Lt. Gov. Tate Reeves, the Republican nominee for Mississippi governor, loaned his campaign $1.3 million in the final days before the election where he is in a close race with Democratic Attorney General Jim Hood.
Campaign finance records show that Reeves loaned his campaign $300,000 on Oct. 21. A few days later on Oct. 31, five days before Election Day, Reeves loaned his campaign an additional $1 million, signing campaign finance filings with his home address in Flowood.
Tate Reeves campaign loan 10/31/19 (PDF)
Tate Reeves campaign loan 10/31/19 (Text)
Candidates for statewide office routinely loan their campaigns money in close races. The practice is legal. If Reeves were to win, he could pay back the loans with future donations to the same campaign account. If he were to lose, he could pay back the loans with leftover cash from the campaign account or take the loan as a personal loss.
The Reeves campaign did not respond to repeated requests for comment about the loans.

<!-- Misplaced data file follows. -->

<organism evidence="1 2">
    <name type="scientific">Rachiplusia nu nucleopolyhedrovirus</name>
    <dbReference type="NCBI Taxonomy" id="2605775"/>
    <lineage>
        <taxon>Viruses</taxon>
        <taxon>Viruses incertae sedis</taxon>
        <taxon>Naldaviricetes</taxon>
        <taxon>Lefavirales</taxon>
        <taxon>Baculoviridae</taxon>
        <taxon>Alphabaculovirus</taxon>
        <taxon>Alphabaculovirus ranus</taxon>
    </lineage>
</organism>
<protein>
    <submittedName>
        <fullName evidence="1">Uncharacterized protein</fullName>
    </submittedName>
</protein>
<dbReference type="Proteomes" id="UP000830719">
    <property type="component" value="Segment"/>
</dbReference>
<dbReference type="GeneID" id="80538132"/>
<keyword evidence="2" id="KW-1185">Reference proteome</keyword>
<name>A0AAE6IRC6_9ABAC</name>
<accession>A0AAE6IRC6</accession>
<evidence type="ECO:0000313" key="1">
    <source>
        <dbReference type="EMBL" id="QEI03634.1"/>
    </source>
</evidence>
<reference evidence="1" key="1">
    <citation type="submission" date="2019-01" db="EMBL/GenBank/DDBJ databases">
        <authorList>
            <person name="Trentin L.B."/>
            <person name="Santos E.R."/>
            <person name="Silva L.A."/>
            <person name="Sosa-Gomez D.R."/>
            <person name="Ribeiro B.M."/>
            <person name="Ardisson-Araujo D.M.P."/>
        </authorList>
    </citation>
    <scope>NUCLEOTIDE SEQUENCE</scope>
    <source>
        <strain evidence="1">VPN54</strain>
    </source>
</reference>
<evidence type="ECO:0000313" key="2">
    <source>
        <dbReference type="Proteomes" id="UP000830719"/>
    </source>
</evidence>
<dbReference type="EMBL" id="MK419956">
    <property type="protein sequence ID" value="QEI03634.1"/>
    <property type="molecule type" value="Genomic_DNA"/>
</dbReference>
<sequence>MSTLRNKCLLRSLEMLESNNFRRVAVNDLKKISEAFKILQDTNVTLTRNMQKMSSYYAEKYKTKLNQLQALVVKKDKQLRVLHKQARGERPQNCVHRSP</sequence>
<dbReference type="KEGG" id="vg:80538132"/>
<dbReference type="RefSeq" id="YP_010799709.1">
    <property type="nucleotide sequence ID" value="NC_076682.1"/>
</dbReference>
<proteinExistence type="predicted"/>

Cash on hand in the waning days of a campaign is vital to a victory in a close race. Prognosticators believe Reeves and Hood are running within five points of each other, and last-minute targeted ads on television and social media are pricey.
So far this year, the Reeves campaign has spent at least $10.8 million, according to Oct. 29 pre-election campaign finance filings with the Secretary of State. Reeves’ $300,000 loan was included in that filing, but because the $1 million loan came after that October 29 filing, it was not included in that $10.8 million spending figure.
Hood has spent $5.2 million this year, less than half of Reeves’ total, according to campaign finance reports. Hood has not made a similar cash loan to his campaign this year.
Reeves also appears to be taking advantage